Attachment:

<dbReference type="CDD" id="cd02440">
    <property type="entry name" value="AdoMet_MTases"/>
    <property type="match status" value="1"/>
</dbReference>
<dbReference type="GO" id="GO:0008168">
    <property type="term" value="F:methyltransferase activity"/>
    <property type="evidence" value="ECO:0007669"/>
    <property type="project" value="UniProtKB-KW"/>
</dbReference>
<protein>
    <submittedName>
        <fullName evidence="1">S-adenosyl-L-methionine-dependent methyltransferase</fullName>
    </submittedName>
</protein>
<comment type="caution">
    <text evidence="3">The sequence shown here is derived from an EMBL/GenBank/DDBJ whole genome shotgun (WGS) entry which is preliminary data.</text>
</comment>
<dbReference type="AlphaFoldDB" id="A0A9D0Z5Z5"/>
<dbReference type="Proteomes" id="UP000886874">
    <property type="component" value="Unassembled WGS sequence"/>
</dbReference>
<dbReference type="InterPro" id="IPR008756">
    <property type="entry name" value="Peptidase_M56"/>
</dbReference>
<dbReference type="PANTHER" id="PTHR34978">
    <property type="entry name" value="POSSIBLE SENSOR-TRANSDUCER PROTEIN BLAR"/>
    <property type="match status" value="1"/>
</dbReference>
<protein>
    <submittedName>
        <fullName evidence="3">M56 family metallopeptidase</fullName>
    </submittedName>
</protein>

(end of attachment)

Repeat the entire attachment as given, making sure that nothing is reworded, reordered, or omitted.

<dbReference type="CDD" id="cd02440">
    <property type="entry name" value="AdoMet_MTases"/>
    <property type="match status" value="1"/>
</dbReference>
<dbReference type="GO" id="GO:0008168">
    <property type="term" value="F:methyltransferase activity"/>
    <property type="evidence" value="ECO:0007669"/>
    <property type="project" value="UniProtKB-KW"/>
</dbReference>
<protein>
    <submittedName>
        <fullName evidence="1">S-adenosyl-L-methionine-dependent methyltransferase</fullName>
    </submittedName>
</protein>
<comment type="caution">
    <text evidence="3">The sequence shown here is derived from an EMBL/GenBank/DDBJ whole genome shotgun (WGS) entry which is preliminary data.</text>
</comment>
<dbReference type="AlphaFoldDB" id="A0A9D0Z5Z5"/>
<dbReference type="Proteomes" id="UP000886874">
    <property type="component" value="Unassembled WGS sequence"/>
</dbReference>
<dbReference type="InterPro" id="IPR008756">
    <property type="entry name" value="Peptidase_M56"/>
</dbReference>
<dbReference type="PANTHER" id="PTHR34978">
    <property type="entry name" value="POSSIBLE SENSOR-TRANSDUCER PROTEIN BLAR"/>
    <property type="match status" value="1"/>
</dbReference>
<protein>
    <submittedName>
        <fullName evidence="3">M56 family metallopeptidase</fullName>
    </submittedName>
</protein>